SEARCH

SEARCH BY CITATION

Abstract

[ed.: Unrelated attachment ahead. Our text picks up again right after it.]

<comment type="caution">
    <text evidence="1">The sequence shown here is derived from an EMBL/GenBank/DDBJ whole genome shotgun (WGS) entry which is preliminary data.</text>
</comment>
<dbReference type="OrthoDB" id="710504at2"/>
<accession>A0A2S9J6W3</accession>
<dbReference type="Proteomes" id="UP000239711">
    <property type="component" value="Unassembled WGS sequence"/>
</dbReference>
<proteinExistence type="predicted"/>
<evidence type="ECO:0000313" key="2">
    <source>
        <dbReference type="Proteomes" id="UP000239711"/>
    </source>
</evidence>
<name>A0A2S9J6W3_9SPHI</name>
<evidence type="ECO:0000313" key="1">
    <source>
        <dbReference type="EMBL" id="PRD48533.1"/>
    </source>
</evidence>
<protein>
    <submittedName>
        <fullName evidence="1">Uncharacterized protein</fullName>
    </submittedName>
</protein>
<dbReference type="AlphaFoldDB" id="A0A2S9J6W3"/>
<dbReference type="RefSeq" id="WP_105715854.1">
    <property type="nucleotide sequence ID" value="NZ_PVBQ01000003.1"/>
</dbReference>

Internationally, changes to academic work are a response to the massification of higher education and a changed and changing higher education context. The majority of these adjustments involve a casualisation of academic work, widely characterised as being of a de-skilling nature, alongside the emergence of new, as well as changing, roles that typically function across traditional boundaries and frequently involve elements of up-skilling. The paper points to the value of the latter group of adaptations, characterising them as ‘direct-response’ changes to new environmental conditions. In contrast, de-skilling adaptations, classed as ‘indirect-response’ changes, are viewed as impacting negatively on key aspects of higher education. Inter-professional teaching practices are advocated as an alternative to the casualisation strategy, based on the belief that it would empower large numbers of existing groups of higher education workers to make a fuller and richer contribution to student learning and help prepare them for an uncertain future.